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Implementation and Evaluation of a School-Based Human Papillomavirus Vaccination Program in Rural Kentucky

      Introduction

      Human papillomavirus (HPV) vaccination rates remain marginal across the U.S., including Kentucky, a state recognized for increased HPV-related cancer burden. School-based HPV immunization programs may be a viable approach to improving vaccination initiation and completion rates among youth. Therefore, the purpose of this study was to design, implement, and evaluate a school-based HPV vaccination program conducted in rural south-central Kentucky.

      Methods

      Guided by evidence-based approaches to increasing immunization rates, the practical expertise of school nursing staff, and a detailed study protocol, academic and health department–based investigators implemented an HPV vaccination project in two high schools during the 2012–2013 academic year; data were analyzed in 2013–2014. Rates of returned parental consent forms, parental consent/declination, and HPV vaccination rates were documented.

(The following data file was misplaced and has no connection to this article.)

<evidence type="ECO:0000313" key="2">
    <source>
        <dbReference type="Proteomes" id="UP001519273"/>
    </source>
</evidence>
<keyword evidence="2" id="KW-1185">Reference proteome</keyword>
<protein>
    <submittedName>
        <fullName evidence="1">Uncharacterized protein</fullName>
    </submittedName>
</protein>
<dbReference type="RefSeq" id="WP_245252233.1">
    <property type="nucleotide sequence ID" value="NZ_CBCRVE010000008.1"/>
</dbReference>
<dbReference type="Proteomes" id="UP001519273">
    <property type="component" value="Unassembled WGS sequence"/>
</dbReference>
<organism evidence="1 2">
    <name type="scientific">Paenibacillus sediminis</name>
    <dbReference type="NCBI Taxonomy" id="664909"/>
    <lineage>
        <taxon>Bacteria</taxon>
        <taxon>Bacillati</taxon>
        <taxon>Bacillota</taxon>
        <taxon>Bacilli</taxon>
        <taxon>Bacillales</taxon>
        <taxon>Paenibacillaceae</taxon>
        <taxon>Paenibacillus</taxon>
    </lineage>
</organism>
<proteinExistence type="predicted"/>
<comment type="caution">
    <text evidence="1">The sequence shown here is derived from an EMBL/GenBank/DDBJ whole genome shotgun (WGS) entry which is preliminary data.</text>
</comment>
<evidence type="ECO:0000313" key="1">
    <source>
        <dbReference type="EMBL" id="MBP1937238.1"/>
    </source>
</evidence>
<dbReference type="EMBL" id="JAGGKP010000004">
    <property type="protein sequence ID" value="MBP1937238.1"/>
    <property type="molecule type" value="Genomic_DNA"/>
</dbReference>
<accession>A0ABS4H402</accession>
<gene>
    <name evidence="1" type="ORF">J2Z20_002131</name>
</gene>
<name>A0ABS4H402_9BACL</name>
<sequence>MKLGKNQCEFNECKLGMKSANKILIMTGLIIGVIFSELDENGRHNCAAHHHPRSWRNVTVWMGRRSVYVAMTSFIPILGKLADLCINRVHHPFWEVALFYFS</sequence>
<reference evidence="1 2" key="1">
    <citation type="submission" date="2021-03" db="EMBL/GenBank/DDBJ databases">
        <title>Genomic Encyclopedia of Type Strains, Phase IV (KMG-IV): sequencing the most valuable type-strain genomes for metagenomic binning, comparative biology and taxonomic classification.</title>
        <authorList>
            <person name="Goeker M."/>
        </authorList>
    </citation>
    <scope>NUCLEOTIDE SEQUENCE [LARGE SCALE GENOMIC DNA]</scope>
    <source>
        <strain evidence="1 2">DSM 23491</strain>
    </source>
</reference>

Results

      At the beginning of the school year, all 935 students at the two schools were given HPV vaccination parental consent forms. Five hundred eleven students returned consent forms (55% return rate), and 447 of these students were HPV vaccine naïve (87%). Of these students, 315 (70%) initiated the vaccine series, with 276 (62%) completing the entire three-dose series, so that 88% of students initiating the vaccine series successfully completed the series. In estimating rates for the entire school body, 45% of students had received all three doses by the end of the project.

      Conclusions

      Despite study design limitations, results of this project provide further evidence about school-based immunization programs as an effective strategy for improving HPV vaccination rates among Kentucky and U.S. adolescents.
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